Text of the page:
CARSON CITY — Majority Democrats reworked top legislative initiatives behind the scenes Monday to tie education funding, gun control and school safety together in two bills that simultaneously seek to box in Republican opposition and answer criticism over cuts in safety funding.
The twin moves break a stalemate on the session’s major gun control initiative and also potentially thwart an anticipated legal fight over a nearly $100 million business payroll tax extension that is key to balancing Gov. Steve Sisolak’s proposed 2020-21 general fund budget. Democrats pushed the extension through the Assembly last week but moved to rescind that vote Monday.
To replace it, Senate Democrats introduced a new bill Monday that ties revenue from the tax extension directly to education funding, effectively daring Republicans to vote against school funding to oppose it.
Despite an opinion from legislative lawyers saying otherwise, Republicans maintain that the tax extension is effectively a tax increase that requires a two-thirds majority vote, and hence their support. They have promised legal action if the extension is approved.
“Using children to try and pass a tax increase? Pretty sad,” Senate Minority Leader James Settelmeyer, R-Minden, said as he came off the floor after the bill was introduced.
Dubbed the Safe and Supportive Schools Act, Senate Bill 551 restores $30 million that had been cut from school safety funding. It sends $63 million to programs for underperforming students or those learning English in low-income areas of the state and $4 million to pre-K programs. It also authorizes drawing on a special Clark County public safety sales tax, called the “More Cops” tax, to hire more school safety officers after other law enforcement needs are met.
The bill also includes poison pill language should Republicans challenge the two-thirds requirement in court. A ruling against the tax extension or any other provision of the bill would invalidate it in its entirety.
Senate Democrats framed the bill, introduced with only a digest Monday, as a choice between support for education or a “corporate tax cut.”
Republicans “see no need to address the (payroll tax extension) issue and would rather give corporate tax breaks than talk about funding for education,” said Senate Majority Leader Nicole Cannizzaro, D-Las Vegas. “If we want to know why it is that something like the (extension) is so critical … this says why, because that money goes to education.”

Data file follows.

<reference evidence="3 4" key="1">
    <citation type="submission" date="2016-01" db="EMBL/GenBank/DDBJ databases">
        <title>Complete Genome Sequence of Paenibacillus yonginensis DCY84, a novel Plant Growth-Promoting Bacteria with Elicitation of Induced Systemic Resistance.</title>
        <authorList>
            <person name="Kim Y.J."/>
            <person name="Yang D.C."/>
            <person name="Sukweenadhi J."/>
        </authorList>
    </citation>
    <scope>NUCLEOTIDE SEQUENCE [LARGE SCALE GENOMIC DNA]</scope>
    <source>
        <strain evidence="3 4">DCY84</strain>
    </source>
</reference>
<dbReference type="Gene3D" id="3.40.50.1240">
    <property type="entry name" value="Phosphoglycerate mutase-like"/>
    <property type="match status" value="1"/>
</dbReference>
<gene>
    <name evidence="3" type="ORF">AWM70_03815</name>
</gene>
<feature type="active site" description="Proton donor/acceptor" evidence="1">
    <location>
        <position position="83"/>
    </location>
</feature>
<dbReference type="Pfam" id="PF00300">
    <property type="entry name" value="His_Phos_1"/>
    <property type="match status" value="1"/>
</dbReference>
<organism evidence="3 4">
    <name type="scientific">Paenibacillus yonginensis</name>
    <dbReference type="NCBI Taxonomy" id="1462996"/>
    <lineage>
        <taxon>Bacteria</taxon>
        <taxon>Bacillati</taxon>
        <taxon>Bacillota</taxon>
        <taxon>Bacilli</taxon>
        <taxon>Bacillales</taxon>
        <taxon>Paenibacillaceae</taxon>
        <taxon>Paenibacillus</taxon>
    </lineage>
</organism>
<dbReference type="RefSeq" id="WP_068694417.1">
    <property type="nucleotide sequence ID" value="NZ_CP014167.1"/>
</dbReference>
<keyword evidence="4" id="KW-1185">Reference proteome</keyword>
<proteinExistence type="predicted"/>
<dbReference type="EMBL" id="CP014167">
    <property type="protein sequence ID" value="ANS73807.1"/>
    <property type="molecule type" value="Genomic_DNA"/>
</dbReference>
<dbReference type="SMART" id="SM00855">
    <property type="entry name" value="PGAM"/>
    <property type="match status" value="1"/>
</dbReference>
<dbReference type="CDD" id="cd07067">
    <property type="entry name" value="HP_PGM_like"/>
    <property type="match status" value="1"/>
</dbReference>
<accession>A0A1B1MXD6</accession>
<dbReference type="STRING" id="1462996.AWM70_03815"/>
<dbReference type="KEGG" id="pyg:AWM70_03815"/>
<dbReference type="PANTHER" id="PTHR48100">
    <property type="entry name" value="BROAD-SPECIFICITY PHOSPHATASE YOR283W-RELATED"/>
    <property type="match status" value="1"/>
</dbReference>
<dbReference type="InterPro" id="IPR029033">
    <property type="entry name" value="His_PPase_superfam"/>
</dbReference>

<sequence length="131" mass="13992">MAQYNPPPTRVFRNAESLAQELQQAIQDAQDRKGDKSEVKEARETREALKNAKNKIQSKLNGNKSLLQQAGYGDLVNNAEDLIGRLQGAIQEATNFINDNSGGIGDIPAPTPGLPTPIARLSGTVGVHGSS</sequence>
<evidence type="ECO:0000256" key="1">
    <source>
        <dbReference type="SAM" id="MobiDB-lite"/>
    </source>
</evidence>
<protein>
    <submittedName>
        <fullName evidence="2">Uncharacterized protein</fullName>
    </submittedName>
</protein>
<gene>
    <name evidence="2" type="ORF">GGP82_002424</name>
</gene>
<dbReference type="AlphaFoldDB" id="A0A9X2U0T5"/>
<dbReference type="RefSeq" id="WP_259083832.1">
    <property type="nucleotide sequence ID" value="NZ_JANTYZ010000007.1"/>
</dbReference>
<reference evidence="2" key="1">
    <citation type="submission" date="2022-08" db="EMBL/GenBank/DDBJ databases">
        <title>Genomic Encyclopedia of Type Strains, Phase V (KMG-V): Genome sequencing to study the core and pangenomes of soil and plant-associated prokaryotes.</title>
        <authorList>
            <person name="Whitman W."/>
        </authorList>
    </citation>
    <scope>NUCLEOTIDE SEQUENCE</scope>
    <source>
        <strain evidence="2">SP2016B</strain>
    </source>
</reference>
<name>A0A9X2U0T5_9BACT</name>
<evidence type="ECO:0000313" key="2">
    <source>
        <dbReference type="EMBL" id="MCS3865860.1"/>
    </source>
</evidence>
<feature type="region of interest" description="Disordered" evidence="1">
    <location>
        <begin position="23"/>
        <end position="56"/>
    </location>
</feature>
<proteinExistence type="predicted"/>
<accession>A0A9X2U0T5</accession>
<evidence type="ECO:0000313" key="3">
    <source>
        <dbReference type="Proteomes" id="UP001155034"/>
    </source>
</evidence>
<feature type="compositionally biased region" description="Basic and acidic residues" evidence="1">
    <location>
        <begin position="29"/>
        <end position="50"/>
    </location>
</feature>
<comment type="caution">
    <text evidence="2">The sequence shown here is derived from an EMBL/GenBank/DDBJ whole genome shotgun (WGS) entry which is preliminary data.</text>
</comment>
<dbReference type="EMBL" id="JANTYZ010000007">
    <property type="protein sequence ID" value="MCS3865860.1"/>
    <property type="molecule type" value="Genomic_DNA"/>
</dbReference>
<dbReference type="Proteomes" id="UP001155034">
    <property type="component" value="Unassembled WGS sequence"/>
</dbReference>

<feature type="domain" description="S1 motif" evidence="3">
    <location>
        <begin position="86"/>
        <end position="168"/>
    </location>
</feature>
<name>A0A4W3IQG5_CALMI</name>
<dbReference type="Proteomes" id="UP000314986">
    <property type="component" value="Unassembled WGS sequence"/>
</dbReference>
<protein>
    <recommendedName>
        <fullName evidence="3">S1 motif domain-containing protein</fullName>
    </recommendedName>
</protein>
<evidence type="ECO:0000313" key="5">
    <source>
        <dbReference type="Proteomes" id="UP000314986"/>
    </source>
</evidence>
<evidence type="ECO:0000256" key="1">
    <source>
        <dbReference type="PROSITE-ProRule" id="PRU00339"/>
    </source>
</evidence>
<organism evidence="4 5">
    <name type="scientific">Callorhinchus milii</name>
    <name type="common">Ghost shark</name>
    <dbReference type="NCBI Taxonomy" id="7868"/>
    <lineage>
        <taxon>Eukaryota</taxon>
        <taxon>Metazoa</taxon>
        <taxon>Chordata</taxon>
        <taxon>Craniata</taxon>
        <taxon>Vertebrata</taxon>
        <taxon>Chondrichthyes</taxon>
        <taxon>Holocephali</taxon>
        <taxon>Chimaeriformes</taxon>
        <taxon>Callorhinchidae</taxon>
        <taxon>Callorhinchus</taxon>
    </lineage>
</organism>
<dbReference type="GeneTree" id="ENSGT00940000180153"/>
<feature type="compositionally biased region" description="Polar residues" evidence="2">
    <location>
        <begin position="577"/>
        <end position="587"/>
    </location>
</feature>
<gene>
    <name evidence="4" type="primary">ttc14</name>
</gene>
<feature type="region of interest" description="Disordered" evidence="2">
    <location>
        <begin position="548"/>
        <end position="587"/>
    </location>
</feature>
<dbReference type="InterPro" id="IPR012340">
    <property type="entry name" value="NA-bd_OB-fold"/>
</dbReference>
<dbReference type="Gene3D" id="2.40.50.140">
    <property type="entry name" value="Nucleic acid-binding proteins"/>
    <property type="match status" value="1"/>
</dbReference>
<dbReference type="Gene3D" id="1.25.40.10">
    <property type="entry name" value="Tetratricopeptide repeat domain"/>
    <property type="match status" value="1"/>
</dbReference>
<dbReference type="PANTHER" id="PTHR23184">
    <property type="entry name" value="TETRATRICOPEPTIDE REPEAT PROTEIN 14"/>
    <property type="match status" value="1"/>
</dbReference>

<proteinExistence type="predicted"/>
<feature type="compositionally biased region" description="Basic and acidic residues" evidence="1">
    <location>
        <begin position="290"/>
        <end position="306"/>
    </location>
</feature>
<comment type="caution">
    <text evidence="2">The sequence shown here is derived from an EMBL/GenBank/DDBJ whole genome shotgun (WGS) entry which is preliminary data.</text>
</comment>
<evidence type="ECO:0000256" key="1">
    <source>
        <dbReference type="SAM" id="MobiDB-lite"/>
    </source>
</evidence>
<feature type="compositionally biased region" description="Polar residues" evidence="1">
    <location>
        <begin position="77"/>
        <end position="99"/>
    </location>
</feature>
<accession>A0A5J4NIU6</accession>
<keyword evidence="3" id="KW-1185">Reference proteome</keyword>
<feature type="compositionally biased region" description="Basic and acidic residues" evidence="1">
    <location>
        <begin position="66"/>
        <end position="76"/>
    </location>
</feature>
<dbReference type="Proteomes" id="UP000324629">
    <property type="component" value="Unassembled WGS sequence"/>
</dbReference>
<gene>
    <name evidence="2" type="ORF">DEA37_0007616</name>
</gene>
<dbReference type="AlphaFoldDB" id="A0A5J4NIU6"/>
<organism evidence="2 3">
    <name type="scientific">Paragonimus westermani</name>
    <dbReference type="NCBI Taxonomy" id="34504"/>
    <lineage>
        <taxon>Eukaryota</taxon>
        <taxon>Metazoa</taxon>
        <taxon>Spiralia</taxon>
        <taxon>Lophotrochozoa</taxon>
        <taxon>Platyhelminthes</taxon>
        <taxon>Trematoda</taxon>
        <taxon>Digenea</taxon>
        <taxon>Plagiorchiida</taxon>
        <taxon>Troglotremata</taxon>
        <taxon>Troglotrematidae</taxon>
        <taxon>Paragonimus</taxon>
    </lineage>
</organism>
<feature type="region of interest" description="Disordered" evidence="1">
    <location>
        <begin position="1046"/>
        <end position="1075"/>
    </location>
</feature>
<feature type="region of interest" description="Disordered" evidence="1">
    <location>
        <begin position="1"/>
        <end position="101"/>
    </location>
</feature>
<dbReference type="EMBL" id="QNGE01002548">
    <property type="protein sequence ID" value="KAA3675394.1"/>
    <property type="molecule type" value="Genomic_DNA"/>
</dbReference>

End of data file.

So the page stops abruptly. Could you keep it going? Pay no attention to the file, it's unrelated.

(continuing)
Sen. Ben Kieckhefer, R-Reno, said Democrats are “trying to make us uneasy about voting against something that’s unconstitutional. It’s not gonna work, for me at least.”
The bill is scheduled to be heard Tuesday morning in the Senate Finance Committee.
More changes for gun bill
The gun control legislation, Assembly Bill 291, the Legislature’s main response to the 2017 Las Vegas mass shooting on the Strip, passed the Assembly but has not been heard in the Senate yet. Primarily a ban on bump stocks, devices that can vastly increase the firepower of semiautomatic weapons, the bill has been reworked to remove provisions allowing municipalities to enact local gun laws and add “red-flag” language allowing authorities to seize weapons from potentially violent people.
Additional changes discussed Monday would further address school safety by drawing from another bill to incorporate provisions aimed at curbing violence in schools, including gun violence. The final reworked bill has not been released.
The Legislature, which is set to conclude its 2019 session next Monday, worked a full calendar on Memorial Day. Other actions included a vote on another school funding measure. The Senate unanimously passed Senate Bill 545, which would commit all revenue from the state’s 10 percent marijuana excise tax to education, a $120 million funding boost over the next two years. The measure now goes to the Assembly.
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